Stephen Hawking on Marketing

The late, great Stephen Hawking was a noted theoretical physicist and author whose book, A Brief History of Time: From the Big Bang to Black Holes became an improbable bestseller.  The reason?  Hawking was really good at explaining complex ideas in a way that the average person could understand.

But the truly remarkable thing is that Hawking accomplished the bulk of his life’s work, which was massive, while all but immobilized by motor neurone disease.  And when he was diagnosed in 1963, his doctors gave him two years to live.  He passed away in March of this year, 53 years after his doctors (all of whom he outlived) said he would.

So there’s a lesson or two here for marketers.  When you can only type 15 words per minute – and eventually a single word per minute – it makes you very selective, choosing your words carefully and using only what you need.  And when you believe time is severely limited, you embrace simplicity and clarity.

Now think about how placing limitations on what you do could improve your marketing.  You may already have financial limitations, especially if your marketing budget has been reduced.  What kinds of tactics could you use that require a lower investment but might be even more effective in getting your message out?

Try asking yourself this.  If you suddenly couldn’t use any of your current marketing channels to get your message out, what would you do?  What new tactics would you try?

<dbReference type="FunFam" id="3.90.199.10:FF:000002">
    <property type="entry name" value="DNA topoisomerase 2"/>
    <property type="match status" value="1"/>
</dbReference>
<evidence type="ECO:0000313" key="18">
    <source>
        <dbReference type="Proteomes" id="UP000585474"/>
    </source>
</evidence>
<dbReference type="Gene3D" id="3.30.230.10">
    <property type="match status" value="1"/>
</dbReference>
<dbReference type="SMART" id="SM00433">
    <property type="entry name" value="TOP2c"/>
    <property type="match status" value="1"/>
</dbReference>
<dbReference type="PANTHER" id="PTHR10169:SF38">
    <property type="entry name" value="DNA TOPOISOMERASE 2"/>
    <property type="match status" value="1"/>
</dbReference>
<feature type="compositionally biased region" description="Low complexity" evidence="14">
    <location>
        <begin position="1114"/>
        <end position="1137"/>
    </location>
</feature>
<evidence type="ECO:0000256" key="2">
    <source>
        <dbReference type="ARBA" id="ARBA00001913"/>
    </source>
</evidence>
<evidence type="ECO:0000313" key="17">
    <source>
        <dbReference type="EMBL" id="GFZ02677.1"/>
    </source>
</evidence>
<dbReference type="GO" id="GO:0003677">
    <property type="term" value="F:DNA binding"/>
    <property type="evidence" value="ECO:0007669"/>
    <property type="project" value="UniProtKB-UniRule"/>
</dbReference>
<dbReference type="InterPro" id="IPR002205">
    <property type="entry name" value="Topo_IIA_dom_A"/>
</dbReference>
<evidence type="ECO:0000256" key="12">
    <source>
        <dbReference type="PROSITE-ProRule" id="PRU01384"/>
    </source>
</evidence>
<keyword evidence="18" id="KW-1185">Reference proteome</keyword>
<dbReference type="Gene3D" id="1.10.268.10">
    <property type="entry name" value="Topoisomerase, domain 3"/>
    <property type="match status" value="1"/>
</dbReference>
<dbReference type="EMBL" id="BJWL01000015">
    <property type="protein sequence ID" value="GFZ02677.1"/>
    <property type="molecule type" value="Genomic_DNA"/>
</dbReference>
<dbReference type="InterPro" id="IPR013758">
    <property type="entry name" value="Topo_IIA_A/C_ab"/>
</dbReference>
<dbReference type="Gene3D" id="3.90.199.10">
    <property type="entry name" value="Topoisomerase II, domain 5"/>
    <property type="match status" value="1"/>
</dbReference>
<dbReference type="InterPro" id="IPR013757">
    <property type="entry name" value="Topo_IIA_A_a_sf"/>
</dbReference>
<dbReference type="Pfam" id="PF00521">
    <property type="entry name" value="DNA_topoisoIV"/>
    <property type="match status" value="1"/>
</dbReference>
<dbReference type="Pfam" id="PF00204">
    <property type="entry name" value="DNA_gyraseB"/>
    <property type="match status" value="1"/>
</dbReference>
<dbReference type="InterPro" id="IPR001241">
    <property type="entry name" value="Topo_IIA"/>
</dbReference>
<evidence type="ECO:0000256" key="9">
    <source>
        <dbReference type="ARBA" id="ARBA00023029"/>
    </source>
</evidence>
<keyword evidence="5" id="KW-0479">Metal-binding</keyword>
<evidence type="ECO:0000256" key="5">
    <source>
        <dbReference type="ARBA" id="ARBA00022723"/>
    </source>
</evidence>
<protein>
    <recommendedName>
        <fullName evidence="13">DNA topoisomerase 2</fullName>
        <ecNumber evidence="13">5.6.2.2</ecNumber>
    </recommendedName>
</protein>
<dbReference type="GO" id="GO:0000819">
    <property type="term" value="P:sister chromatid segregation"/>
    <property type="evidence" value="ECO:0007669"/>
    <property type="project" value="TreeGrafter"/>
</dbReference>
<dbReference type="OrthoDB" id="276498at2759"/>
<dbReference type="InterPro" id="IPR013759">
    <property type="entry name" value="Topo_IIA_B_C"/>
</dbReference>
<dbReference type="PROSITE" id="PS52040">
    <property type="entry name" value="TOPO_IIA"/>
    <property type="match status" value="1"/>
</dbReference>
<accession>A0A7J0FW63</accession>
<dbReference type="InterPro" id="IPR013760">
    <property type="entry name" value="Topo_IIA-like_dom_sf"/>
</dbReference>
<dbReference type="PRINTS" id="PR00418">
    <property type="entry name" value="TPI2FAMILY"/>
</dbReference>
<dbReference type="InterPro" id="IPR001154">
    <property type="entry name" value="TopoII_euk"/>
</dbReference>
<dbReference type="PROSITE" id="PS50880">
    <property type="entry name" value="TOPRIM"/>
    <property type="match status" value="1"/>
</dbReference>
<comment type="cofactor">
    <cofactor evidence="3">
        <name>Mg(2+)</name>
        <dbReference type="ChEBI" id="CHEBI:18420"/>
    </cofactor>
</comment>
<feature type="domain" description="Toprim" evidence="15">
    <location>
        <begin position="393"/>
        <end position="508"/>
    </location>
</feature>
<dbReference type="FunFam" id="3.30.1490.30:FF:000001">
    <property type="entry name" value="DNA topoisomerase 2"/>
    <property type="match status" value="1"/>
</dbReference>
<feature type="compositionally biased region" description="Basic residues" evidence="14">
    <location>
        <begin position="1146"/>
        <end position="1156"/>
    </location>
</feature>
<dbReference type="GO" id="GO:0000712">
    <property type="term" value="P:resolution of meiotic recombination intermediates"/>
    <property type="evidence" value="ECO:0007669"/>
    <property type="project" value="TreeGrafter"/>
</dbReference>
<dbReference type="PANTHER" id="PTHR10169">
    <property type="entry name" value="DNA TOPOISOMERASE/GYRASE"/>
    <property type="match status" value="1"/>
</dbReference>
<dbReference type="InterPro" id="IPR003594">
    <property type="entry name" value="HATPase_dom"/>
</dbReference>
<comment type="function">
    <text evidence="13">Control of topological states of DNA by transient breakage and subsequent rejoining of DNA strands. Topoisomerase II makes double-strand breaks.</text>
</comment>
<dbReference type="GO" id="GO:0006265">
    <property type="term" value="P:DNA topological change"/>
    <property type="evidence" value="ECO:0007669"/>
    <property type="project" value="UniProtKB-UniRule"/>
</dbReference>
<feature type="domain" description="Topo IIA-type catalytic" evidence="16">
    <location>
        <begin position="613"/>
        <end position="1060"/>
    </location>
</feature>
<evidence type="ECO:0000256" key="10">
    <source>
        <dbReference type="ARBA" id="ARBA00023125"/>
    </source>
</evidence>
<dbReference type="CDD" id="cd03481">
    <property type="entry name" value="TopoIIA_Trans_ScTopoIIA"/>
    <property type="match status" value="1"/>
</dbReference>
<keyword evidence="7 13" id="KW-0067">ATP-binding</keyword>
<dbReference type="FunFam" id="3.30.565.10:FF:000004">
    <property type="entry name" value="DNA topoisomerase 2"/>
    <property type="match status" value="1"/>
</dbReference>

Now go a step further.  If you had to make everything you did 50% shorter – every email, every ad, every billboard, all your web copy – what would you lose?  How could you trim everything down and still keep your core message intact?

Finally, if you could only tell prospects one thing about you – give them a single reason to choose you over your competitors – and you had to do it in as few words as possible, what would you tell them?  Remember that it has to be focused on them, not you.  And it has to offer a clear benefit that they can’t get from anyone but you.

Hawking, without the use of most of his body, wrote over a dozen books, advanced our understanding of black holes, showed how relativity and quantum mechanics were interconnected, had three children and appeared in countless films and TV shows.  Let’s go.